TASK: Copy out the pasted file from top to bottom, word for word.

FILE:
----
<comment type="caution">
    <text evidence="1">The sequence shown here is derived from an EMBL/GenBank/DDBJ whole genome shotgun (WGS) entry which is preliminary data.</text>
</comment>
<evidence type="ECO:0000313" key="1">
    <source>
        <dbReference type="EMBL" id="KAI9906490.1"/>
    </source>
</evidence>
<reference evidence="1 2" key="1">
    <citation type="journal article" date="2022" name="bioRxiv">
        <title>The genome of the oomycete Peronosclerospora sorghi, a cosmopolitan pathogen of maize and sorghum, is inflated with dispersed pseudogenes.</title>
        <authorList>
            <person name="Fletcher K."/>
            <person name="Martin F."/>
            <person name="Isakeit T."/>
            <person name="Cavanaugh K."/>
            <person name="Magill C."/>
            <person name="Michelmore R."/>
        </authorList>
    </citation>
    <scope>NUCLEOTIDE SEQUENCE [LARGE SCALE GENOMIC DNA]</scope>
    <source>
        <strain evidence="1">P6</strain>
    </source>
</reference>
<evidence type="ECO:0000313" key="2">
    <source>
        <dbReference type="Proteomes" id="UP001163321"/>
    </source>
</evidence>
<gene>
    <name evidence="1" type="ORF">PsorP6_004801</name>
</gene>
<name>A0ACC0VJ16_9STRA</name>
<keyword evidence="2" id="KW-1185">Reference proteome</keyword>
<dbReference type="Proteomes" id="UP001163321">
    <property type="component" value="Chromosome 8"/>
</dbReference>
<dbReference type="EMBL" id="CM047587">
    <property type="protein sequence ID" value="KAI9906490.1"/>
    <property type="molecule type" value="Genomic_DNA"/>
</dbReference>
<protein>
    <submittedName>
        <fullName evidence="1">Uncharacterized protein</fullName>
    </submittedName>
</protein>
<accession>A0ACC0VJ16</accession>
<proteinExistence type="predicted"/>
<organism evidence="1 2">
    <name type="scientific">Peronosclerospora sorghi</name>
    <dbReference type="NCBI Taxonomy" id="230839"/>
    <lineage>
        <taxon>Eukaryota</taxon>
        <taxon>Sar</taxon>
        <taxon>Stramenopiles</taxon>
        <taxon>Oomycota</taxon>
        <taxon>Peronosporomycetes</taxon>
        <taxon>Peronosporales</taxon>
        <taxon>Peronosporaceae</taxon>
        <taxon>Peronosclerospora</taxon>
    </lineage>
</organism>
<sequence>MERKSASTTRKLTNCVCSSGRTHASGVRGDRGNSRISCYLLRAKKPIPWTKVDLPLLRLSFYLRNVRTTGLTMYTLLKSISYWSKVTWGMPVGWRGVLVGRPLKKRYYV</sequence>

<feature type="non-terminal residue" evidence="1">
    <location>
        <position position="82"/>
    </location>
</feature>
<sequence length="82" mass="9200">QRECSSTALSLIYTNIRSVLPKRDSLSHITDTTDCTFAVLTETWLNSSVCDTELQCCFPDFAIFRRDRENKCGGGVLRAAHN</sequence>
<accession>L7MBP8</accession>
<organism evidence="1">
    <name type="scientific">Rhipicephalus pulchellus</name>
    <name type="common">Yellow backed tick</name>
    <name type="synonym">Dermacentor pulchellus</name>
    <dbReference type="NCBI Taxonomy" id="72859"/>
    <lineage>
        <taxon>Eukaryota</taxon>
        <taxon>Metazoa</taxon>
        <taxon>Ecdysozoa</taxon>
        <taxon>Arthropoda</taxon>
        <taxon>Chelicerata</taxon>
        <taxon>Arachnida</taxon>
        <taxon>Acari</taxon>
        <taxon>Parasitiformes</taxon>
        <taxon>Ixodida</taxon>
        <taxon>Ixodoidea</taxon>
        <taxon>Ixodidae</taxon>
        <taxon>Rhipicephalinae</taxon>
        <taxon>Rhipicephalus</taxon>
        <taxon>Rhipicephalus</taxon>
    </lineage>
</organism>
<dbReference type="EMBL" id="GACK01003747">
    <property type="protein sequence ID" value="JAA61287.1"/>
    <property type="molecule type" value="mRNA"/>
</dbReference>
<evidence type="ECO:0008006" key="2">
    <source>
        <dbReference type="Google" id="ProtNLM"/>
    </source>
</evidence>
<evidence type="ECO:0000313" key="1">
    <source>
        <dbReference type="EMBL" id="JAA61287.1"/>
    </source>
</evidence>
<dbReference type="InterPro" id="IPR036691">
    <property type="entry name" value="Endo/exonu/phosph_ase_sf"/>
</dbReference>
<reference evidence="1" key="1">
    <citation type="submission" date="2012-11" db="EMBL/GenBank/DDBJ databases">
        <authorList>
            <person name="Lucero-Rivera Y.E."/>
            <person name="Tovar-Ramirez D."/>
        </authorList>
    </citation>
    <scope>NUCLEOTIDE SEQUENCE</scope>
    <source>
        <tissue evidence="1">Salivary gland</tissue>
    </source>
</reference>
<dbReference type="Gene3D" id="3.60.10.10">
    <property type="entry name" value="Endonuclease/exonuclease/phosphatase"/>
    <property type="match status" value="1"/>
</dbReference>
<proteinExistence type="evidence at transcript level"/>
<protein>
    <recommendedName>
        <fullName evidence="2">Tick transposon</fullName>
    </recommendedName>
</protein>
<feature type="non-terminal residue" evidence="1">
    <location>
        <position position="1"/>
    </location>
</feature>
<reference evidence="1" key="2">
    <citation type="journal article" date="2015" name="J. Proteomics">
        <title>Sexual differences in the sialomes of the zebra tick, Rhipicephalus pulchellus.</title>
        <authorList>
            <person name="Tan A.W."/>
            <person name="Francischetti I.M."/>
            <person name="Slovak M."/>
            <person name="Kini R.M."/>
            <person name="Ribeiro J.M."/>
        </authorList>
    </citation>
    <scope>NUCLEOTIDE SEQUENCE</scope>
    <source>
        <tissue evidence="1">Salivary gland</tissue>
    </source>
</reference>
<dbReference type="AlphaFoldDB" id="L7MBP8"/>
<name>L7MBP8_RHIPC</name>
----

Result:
<comment type="caution">
    <text evidence="1">The sequence shown here is derived from an EMBL/GenBank/DDBJ whole genome shotgun (WGS) entry which is preliminary data.</text>
</comment>
<evidence type="ECO:0000313" key="1">
    <source>
        <dbReference type="EMBL" id="KAI9906490.1"/>
    </source>
</evidence>
<reference evidence="1 2" key="1">
    <citation type="journal article" date="2022" name="bioRxiv">
        <title>The genome of the oomycete Peronosclerospora sorghi, a cosmopolitan pathogen of maize and sorghum, is inflated with dispersed pseudogenes.</title>
        <authorList>
            <person name="Fletcher K."/>
            <person name="Martin F."/>
            <person name="Isakeit T."/>
            <person name="Cavanaugh K."/>
            <person name="Magill C."/>
            <person name="Michelmore R."/>
        </authorList>
    </citation>
    <scope>NUCLEOTIDE SEQUENCE [LARGE SCALE GENOMIC DNA]</scope>
    <source>
        <strain evidence="1">P6</strain>
    </source>
</reference>
<evidence type="ECO:0000313" key="2">
    <source>
        <dbReference type="Proteomes" id="UP001163321"/>
    </source>
</evidence>
<gene>
    <name evidence="1" type="ORF">PsorP6_004801</name>
</gene>
<name>A0ACC0VJ16_9STRA</name>
<keyword evidence="2" id="KW-1185">Reference proteome</keyword>
<dbReference type="Proteomes" id="UP001163321">
    <property type="component" value="Chromosome 8"/>
</dbReference>
<dbReference type="EMBL" id="CM047587">
    <property type="protein sequence ID" value="KAI9906490.1"/>
    <property type="molecule type" value="Genomic_DNA"/>
</dbReference>
<protein>
    <submittedName>
        <fullName evidence="1">Uncharacterized protein</fullName>
    </submittedName>
</protein>
<accession>A0ACC0VJ16</accession>
<proteinExistence type="predicted"/>
<organism evidence="1 2">
    <name type="scientific">Peronosclerospora sorghi</name>
    <dbReference type="NCBI Taxonomy" id="230839"/>
    <lineage>
        <taxon>Eukaryota</taxon>
        <taxon>Sar</taxon>
        <taxon>Stramenopiles</taxon>
        <taxon>Oomycota</taxon>
        <taxon>Peronosporomycetes</taxon>
        <taxon>Peronosporales</taxon>
        <taxon>Peronosporaceae</taxon>
        <taxon>Peronosclerospora</taxon>
    </lineage>
</organism>
<sequence>MERKSASTTRKLTNCVCSSGRTHASGVRGDRGNSRISCYLLRAKKPIPWTKVDLPLLRLSFYLRNVRTTGLTMYTLLKSISYWSKVTWGMPVGWRGVLVGRPLKKRYYV</sequence>

<feature type="non-terminal residue" evidence="1">
    <location>
        <position position="82"/>
    </location>
</feature>
<sequence length="82" mass="9200">QRECSSTALSLIYTNIRSVLPKRDSLSHITDTTDCTFAVLTETWLNSSVCDTELQCCFPDFAIFRRDRENKCGGGVLRAAHN</sequence>
<accession>L7MBP8</accession>
<organism evidence="1">
    <name type="scientific">Rhipicephalus pulchellus</name>
    <name type="common">Yellow backed tick</name>
    <name type="synonym">Dermacentor pulchellus</name>
    <dbReference type="NCBI Taxonomy" id="72859"/>
    <lineage>
        <taxon>Eukaryota</taxon>
        <taxon>Metazoa</taxon>
        <taxon>Ecdysozoa</taxon>
        <taxon>Arthropoda</taxon>
        <taxon>Chelicerata</taxon>
        <taxon>Arachnida</taxon>
        <taxon>Acari</taxon>
        <taxon>Parasitiformes</taxon>
        <taxon>Ixodida</taxon>
        <taxon>Ixodoidea</taxon>
        <taxon>Ixodidae</taxon>
        <taxon>Rhipicephalinae</taxon>
        <taxon>Rhipicephalus</taxon>
        <taxon>Rhipicephalus</taxon>
    </lineage>
</organism>
<dbReference type="EMBL" id="GACK01003747">
    <property type="protein sequence ID" value="JAA61287.1"/>
    <property type="molecule type" value="mRNA"/>
</dbReference>
<evidence type="ECO:0008006" key="2">
    <source>
        <dbReference type="Google" id="ProtNLM"/>
    </source>
</evidence>
<evidence type="ECO:0000313" key="1">
    <source>
        <dbReference type="EMBL" id="JAA61287.1"/>
    </source>
</evidence>
<dbReference type="InterPro" id="IPR036691">
    <property type="entry name" value="Endo/exonu/phosph_ase_sf"/>
</dbReference>
<reference evidence="1" key="1">
    <citation type="submission" date="2012-11" db="EMBL/GenBank/DDBJ databases">
        <authorList>
            <person name="Lucero-Rivera Y.E."/>
            <person name="Tovar-Ramirez D."/>
        </authorList>
    </citation>
    <scope>NUCLEOTIDE SEQUENCE</scope>
    <source>
        <tissue evidence="1">Salivary gland</tissue>
    </source>
</reference>
<dbReference type="Gene3D" id="3.60.10.10">
    <property type="entry name" value="Endonuclease/exonuclease/phosphatase"/>
    <property type="match status" value="1"/>
</dbReference>
<proteinExistence type="evidence at transcript level"/>
<protein>
    <recommendedName>
        <fullName evidence="2">Tick transposon</fullName>
    </recommendedName>
</protein>
<feature type="non-terminal residue" evidence="1">
    <location>
        <position position="1"/>
    </location>
</feature>
<reference evidence="1" key="2">
    <citation type="journal article" date="2015" name="J. Proteomics">
        <title>Sexual differences in the sialomes of the zebra tick, Rhipicephalus pulchellus.</title>
        <authorList>
            <person name="Tan A.W."/>
            <person name="Francischetti I.M."/>
            <person name="Slovak M."/>
            <person name="Kini R.M."/>
            <person name="Ribeiro J.M."/>
        </authorList>
    </citation>
    <scope>NUCLEOTIDE SEQUENCE</scope>
    <source>
        <tissue evidence="1">Salivary gland</tissue>
    </source>
</reference>
<dbReference type="AlphaFoldDB" id="L7MBP8"/>
<name>L7MBP8_RHIPC</name>